My breastfeeding experience spanned a continuous 5 years and 9 months. In this series I’ll share my breastfeeding story, with all of its ups and downs, for the purpose of inspiring and encouraging both new moms and those who are years into their breastfeeding experience.
As my son reached 18 months, our nursing relationship was still going strong and I was pregnant again. I experienced the same excruciating pain while nursing during the 1st trimester, only it didn’t stop after the first 7 weeks because my pregnancy was continuing instead of ending. It was both a blessing and, well, a pain.
I employed the weaning method of “don’t offer, don’t refuse” with my son, and prepared myself for any emotions that might surface when he weaned. Except, he didn’t wean! He kept on nursing, two or three times a day. By about 22-24 weeks into my pregnancy, my supply returned and nursing was no longer painful. I knew then that I would be a tandem nursing mama when my second son was born.
When my oldest son was 25 months old, my second son was born. When I experienced the same latching struggles that I had faced with my oldest son, I panicked. He only failed to latch correctly two or three times before I began to cry and tell my husband that I could NOT–no,would not–go through this again. I was giving up before we had even gotten started. Within a week or so, however, my son had learned to properly latch and we were off on our breastfeeding journey.
I was nursing both boys, or tandem nursing. Those days I felt as if all I did was breastfeed. Within a few months, I had set boundaries with my oldest. Three times per day was all was I was willing to nurse him. Again, I prepared myself for his weaning. Again, he settled into his morning-noon-and-night pattern and continued to nurse.
When my middle son was diagnosed with reflux around 3 months of age, I realized that my older son had likely experienced the same thing based on certain similar difficulties we had early on. One thing I didn’t experience with my second son was nursing difficulty due to an overactive letdown. My oldest was there to take care of the worst of it and my youngest could nurse comfortably. My supply settled in and my baby grew healthily.
When my oldest was three and my middle son was 19 months, I became pregnant with my third son. I contemplated weaning my oldest son and even wrote and illustrated a cute handmade book about a boy his age who weaned and had a weaning party. I thought it was brilliant, but he was not convinced. Because I believed in the benefits of child-led weaning, I dropped the subject and continued to tandem nurse.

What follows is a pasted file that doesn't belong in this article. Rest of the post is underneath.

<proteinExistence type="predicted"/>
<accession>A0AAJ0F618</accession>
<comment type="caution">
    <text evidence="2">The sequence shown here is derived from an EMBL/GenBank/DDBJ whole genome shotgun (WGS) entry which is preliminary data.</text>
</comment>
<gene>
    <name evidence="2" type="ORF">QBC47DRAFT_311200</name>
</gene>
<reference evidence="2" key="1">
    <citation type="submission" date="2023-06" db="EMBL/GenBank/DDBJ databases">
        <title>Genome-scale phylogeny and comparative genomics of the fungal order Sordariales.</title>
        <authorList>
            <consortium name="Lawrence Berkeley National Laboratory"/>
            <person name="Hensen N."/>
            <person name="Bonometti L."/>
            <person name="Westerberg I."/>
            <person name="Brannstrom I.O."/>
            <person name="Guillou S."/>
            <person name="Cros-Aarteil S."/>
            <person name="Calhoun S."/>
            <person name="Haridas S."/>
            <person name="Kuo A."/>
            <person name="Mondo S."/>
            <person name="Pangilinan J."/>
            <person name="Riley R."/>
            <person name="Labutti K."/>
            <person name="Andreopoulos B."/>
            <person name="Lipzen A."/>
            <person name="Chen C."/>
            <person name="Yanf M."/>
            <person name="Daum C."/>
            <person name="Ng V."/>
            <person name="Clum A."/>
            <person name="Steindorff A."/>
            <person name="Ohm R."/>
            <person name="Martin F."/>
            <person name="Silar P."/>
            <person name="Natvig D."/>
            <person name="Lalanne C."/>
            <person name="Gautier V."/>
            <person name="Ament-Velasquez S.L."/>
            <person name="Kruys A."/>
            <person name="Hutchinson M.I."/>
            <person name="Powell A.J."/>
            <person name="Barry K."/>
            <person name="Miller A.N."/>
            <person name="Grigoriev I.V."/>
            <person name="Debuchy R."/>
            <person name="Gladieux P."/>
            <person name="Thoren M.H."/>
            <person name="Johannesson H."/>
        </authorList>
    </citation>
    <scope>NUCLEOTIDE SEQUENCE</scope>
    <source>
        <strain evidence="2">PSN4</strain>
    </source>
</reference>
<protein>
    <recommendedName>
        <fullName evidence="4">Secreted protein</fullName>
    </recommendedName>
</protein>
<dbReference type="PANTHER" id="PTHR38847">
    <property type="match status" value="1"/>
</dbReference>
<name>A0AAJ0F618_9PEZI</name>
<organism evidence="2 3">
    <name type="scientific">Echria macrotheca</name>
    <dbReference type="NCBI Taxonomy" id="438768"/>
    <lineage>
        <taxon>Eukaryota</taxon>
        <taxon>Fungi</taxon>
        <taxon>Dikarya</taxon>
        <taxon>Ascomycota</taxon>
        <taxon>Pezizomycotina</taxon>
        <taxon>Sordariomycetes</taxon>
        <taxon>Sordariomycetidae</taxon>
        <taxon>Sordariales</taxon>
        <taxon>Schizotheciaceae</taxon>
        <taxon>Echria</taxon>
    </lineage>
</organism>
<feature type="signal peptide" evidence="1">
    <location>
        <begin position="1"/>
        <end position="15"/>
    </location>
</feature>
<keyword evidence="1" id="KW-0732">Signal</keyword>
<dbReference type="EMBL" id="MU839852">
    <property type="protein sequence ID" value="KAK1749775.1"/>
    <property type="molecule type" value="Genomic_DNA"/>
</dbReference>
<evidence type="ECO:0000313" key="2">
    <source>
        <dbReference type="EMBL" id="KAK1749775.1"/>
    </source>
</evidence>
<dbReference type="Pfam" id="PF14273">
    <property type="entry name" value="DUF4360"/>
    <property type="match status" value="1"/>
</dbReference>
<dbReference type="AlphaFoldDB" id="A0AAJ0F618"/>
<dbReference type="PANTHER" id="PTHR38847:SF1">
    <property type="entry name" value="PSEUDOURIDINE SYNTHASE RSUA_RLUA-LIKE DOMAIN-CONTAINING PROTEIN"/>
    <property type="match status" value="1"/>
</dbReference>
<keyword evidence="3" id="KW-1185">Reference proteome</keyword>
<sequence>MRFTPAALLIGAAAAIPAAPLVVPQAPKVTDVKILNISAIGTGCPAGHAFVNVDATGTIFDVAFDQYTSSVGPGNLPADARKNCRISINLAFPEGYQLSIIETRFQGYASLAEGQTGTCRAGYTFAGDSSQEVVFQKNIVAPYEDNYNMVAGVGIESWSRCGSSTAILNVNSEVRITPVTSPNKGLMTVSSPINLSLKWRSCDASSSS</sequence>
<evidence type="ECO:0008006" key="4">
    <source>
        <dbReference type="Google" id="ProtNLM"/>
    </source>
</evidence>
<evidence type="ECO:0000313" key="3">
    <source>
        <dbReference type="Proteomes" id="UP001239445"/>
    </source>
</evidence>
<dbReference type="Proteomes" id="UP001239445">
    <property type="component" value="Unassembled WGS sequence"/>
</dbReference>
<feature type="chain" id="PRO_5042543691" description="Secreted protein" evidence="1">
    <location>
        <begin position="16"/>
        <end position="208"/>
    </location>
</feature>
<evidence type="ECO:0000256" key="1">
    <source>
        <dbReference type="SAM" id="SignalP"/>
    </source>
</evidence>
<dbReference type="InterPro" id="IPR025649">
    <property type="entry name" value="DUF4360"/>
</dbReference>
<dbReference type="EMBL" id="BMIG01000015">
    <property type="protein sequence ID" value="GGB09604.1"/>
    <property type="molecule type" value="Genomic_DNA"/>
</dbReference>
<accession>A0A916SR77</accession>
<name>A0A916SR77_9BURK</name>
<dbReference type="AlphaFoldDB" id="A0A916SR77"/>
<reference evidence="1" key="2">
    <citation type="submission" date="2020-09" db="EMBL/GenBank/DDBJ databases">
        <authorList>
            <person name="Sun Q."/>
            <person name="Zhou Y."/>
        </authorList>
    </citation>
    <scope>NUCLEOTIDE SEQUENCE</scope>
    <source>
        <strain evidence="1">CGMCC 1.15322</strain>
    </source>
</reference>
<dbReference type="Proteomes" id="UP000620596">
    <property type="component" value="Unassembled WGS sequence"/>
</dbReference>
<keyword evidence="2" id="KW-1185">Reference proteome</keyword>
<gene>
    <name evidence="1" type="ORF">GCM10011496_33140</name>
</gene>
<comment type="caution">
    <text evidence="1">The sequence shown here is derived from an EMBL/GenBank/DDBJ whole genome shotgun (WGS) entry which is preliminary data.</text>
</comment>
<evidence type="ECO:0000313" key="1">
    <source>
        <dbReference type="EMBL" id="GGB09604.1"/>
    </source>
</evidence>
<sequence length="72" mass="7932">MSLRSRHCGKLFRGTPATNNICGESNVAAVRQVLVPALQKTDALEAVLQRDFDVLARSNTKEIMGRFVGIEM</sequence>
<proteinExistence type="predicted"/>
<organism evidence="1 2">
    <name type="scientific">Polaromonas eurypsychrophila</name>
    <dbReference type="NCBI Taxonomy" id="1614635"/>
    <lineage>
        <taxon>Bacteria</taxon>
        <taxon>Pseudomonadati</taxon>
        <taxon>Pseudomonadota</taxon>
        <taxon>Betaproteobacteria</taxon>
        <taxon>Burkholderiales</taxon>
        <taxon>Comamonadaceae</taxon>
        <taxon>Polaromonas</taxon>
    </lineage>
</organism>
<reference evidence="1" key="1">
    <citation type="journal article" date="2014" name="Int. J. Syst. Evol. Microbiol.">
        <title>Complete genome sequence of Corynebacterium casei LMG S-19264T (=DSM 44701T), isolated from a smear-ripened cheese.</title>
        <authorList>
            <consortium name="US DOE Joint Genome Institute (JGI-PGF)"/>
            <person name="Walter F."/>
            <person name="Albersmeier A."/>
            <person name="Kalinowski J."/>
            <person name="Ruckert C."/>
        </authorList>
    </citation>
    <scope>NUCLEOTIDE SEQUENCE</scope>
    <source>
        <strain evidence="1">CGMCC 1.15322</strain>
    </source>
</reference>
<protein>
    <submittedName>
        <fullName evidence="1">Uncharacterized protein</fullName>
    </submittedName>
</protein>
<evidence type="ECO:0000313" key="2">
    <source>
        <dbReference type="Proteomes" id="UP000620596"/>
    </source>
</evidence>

During the 1st trimester of my pregnancy, my oldest was nursing only once or twice per day and my youngest, who had never nursed for comfort, but only when hungry, was nursing only three times. I was grateful for the break (although nursing during pregnancy wasn’t as painful this time around).
About a week before his 4th birthday, my oldest spent a few days with my mother-in-law. When he came home, I expected him to nurse before bed that night, as usual. Instead, he talked to me while his brother nursed. I didn’t offer to nurse him and he didn’t ask to nurse. Eventually, a few days after his birthday, I asked him if he would ever nurse again and didn’t even stop playing long enough to give me more than a nonchalant, “Nah. I’m all done.” And so he was. Four years after our rough start and our eventual glorious triumph, he was done.
Several months later, about two months before my youngest son was born, I sat down to nurse my second son to sleep for a nap. He shook his head and pushed away from me and laid down to sleep. He never nursed again, although I offered daily for a few weeks. At 27 months, he was done. As I mentioned before, he wasn’t a comfort nurser and once my supply dipped in the third trimester, breastfeeding held no appeal for him.
I was both surprised and relieved by how quickly weaning had happened! In just two months, the final chapter of my breastfeeding story would begin.
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